Evidence about Koh Tao alleged rape doesn’t add up, says chief investigator
The chief investigator in a rape claim made by a British woman who visited Koh Tao island insisted yesterday that her allegation seemed implausible.
The 19-year-old Londoner had claimed that the attack on June 25 took place near a rock on a beach where she was drinking with friends.
She also claimed that she had slipped into unconsciousness after her drinks were drugged. The rock was said to be about 300 metres from a bar.
However, the deputy chief of the tourist police, Pol Maj-General Surachet Hakparn, said her account seemed unlikely, based on forensic evidence and witness statements.
Surachet said the tide that day was high due to a full moon.
The site where the woman claimed to have been attacked was therefore covered by water, in contradiction to her claim of having been drinking with friends there, he said.
Moreover the beach where the attack was alleged to have happened was crowded with tourists and people who had gone to watch a live broadcast of a World Cup football match.
“Therefore, it seems that the alleged rape could not have taken place as claimed,” Surachet said.
“If she actually been drinking there, she and her friends would have had to walk through the water to that rock and would certainly have been spotted by those who were there to watch a football match of the World Cup.”
Because of the large crowd gathered to watch the match, a large number of police and soldiers had been deployed to provide security there, he said. “This made the rape highly unlikely to have happened.”
Surachet was speaking to reporters after meeting with a diplomat from the UK embassy in Bangkok, during which he handed over a report of the investigation.
He was the chief investigator of a panel set up to look into the claim and had visited Koh Tao to collect evidence and interview witnesses about the allegation.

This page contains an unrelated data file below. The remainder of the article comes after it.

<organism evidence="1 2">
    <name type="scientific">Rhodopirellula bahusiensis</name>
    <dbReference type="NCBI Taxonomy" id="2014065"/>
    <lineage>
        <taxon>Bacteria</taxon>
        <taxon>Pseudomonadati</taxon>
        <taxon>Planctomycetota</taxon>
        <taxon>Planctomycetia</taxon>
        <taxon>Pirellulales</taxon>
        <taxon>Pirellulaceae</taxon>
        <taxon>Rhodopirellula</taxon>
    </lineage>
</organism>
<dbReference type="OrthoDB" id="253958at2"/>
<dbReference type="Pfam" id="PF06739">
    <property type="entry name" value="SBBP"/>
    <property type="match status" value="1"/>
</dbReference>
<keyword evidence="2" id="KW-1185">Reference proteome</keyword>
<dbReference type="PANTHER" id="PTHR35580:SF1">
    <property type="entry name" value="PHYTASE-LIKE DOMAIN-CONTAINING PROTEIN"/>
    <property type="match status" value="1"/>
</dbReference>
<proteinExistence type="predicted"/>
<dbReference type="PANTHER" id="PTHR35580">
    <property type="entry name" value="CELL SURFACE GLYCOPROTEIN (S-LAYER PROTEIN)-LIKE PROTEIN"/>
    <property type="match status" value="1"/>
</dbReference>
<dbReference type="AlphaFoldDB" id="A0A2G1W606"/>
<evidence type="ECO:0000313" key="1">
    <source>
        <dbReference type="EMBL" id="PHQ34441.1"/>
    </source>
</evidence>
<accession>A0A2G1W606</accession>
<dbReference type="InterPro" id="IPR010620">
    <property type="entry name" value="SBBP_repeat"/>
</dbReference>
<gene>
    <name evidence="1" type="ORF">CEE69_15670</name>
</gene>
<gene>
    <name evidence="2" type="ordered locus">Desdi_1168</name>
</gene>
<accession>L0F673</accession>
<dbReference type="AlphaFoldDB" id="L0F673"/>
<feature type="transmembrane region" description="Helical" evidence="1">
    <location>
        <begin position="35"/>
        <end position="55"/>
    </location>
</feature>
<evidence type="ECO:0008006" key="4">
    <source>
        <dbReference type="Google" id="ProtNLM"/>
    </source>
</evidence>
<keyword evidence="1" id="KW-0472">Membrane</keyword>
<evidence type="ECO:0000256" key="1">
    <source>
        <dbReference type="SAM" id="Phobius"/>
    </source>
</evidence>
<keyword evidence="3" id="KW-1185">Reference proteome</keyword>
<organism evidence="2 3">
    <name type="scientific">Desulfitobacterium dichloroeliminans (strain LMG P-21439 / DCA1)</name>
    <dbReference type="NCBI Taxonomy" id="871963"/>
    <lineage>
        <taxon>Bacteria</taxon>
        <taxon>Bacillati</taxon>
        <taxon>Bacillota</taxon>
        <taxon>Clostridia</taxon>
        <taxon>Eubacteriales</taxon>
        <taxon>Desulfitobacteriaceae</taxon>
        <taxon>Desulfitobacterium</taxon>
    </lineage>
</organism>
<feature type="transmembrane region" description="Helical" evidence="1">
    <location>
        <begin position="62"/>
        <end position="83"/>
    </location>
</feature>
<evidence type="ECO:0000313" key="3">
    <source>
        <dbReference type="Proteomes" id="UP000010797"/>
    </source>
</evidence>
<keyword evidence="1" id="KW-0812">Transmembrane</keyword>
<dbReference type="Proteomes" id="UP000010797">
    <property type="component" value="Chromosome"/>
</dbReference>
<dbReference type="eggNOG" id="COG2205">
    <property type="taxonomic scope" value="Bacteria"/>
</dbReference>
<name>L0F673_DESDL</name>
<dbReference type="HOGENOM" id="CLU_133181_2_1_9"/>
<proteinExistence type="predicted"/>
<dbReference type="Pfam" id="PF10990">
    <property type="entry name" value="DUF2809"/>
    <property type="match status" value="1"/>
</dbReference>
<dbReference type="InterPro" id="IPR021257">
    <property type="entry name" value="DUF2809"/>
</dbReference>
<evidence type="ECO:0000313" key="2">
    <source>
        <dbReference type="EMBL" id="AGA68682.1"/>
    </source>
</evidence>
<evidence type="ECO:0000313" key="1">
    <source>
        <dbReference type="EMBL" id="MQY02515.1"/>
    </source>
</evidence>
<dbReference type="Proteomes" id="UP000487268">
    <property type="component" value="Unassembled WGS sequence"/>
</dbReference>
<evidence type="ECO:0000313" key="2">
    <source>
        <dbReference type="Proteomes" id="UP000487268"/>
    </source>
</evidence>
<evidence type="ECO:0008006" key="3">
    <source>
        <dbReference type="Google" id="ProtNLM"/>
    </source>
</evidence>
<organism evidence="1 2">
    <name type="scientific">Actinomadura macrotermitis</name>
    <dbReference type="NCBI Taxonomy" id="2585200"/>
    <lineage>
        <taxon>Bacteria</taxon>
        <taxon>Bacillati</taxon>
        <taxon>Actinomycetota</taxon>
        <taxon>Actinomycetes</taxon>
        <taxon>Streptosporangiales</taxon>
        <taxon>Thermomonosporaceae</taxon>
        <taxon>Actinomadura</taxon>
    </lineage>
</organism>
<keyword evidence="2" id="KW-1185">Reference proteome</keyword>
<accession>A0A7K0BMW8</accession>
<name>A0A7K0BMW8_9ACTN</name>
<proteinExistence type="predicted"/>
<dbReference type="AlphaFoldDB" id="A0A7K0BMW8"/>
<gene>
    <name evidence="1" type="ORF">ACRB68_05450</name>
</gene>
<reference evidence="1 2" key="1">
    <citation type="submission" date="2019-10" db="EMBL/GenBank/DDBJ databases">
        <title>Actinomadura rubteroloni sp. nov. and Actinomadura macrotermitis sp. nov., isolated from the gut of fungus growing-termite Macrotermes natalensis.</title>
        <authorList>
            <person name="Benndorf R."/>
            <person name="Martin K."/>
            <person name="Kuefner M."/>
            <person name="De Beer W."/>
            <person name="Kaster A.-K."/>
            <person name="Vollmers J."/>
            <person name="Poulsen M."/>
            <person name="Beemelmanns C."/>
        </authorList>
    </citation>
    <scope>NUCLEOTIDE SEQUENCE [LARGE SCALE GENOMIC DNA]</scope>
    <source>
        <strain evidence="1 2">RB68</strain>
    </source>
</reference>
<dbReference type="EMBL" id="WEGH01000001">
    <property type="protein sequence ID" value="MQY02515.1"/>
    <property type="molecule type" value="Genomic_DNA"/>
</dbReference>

The embassy, he said, had told him that it would coordinate with the woman to try to find the clothes she had worn that day, and would seek permission from the UK police to pass on the information to their Thai counterparts.
The alleged rape came to light after the woman’s mother told UK media that her daughter had been drugged, robbed and raped during her vacation on Koh Tao.
She said her daughter had filed a complaint with UK police and given them clothes containing the DNA of her attackers, because Thai police refused to document her rape claim.
It is still unclear why the woman said she went to Koh Pha-ngan to file the complaints, when the attack was alleged to have occurred on nearby Koh Tao. Koh Pha-ngan police insist that she reported a robbery and the loss of her belongings, not a rape.
Thai police have said they will issue a summons for the woman to return to Thailand to file an official complaint and explain the events of June 25. The statute of limitations expires on September 25 under Thai law.
Surachet added that police would issue an arrest warrant for the administrator of a Facebook page that posted false information about the alleged attack and thus tarnished Thailand’s reputation. Those who shared the false information would also face legal action.